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Talking Biotech: Why Irish scientist Rosalind Franklin didn’t get the credit she deserved for the discovery of the structure of DNA

The race to determine the structure of DNA has a dark subtext that is frequently ignored when discussing this seminal discovery in biology. Competing groups at Cambridge and King’s College set their sights on resolving this important question. King’s College recruited a bright young x-ray crystalographer, a scientist that used energy to examine molecular structure. Her name was Dr. Rosalind Franklin. While teams in this old-boy’s network pushed forward, Franklin used her skills to generate data to answer the question. Her data would provide the information needed to determine the structure of DNA. However, she was not credited beyond a tiny footnote, and died at 37 never realizing how her data illuminated the discovery of DNA’s double-helical structure. The story is told by Dr. Mark Lawler of Queens University in Belfast, Northern Ireland.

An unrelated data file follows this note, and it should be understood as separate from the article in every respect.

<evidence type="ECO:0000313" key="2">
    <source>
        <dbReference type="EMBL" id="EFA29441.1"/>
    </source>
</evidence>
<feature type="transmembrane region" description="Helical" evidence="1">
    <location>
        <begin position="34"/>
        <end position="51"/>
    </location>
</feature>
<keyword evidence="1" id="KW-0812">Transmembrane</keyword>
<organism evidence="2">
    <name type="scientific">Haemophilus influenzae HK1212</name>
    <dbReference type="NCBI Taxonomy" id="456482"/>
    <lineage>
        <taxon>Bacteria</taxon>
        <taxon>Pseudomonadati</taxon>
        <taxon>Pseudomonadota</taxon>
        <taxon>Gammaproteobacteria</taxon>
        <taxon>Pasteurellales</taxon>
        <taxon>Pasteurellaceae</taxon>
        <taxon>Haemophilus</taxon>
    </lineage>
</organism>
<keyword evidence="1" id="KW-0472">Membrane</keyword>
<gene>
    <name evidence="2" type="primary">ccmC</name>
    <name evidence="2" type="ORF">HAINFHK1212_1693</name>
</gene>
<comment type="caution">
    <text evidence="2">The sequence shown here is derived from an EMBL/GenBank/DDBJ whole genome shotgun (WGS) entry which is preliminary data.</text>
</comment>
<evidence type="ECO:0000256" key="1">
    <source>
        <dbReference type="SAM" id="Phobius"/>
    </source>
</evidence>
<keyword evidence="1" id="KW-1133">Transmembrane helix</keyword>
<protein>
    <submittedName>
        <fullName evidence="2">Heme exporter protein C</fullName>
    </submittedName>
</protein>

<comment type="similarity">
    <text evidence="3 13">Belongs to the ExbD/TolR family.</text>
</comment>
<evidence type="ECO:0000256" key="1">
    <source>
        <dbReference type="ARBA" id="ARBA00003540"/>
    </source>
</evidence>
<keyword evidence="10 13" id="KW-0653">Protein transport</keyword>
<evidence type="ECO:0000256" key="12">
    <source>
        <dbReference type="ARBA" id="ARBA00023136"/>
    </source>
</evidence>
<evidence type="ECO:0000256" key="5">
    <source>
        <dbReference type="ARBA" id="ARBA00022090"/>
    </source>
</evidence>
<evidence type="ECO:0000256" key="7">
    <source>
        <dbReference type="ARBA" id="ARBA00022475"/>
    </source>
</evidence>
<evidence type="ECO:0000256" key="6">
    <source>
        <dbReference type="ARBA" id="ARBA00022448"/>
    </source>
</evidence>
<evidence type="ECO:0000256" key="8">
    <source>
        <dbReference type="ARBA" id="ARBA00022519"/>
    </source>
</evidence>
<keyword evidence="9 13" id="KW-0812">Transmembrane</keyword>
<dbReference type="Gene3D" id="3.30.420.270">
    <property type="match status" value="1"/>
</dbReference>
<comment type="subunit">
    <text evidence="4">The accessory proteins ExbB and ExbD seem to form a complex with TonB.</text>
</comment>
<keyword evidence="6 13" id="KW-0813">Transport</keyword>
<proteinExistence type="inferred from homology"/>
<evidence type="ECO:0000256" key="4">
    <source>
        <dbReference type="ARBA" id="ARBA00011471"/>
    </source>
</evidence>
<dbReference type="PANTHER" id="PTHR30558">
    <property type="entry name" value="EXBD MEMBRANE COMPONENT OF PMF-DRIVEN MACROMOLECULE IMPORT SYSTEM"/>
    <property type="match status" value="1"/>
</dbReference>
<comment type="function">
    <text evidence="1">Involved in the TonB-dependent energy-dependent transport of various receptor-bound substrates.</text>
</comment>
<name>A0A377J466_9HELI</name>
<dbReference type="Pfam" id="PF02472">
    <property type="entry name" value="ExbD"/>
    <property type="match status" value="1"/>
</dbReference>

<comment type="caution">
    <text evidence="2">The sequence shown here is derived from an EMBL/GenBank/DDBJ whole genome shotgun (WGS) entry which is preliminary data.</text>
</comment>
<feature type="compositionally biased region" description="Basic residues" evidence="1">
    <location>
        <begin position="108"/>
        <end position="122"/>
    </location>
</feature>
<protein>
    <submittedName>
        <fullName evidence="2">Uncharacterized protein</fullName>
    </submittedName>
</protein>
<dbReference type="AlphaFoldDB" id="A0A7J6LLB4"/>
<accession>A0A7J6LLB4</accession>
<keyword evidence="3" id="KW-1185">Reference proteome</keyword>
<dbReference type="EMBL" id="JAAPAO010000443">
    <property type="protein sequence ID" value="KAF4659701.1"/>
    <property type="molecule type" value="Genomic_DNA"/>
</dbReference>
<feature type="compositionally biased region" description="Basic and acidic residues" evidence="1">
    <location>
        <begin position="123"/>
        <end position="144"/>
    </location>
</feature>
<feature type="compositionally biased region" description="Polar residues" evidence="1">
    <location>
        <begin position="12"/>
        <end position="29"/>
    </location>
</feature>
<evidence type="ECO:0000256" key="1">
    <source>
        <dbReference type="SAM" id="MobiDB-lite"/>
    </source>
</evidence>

Related article:  From GMOs to CRISPR: Making sense of how genetic engineering tweaks nature

Dr. Lawler’s article in The Conversation

Dr. Lawler’s accompanying article in The Irish Times

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Follow Kevin Folta on Twitter @kevinfolta | Facebook: Facebook.com/kmfolta/ | Lab website: Arabidopsisthaliana.com | All funding: Kevinfolta.com/transparency

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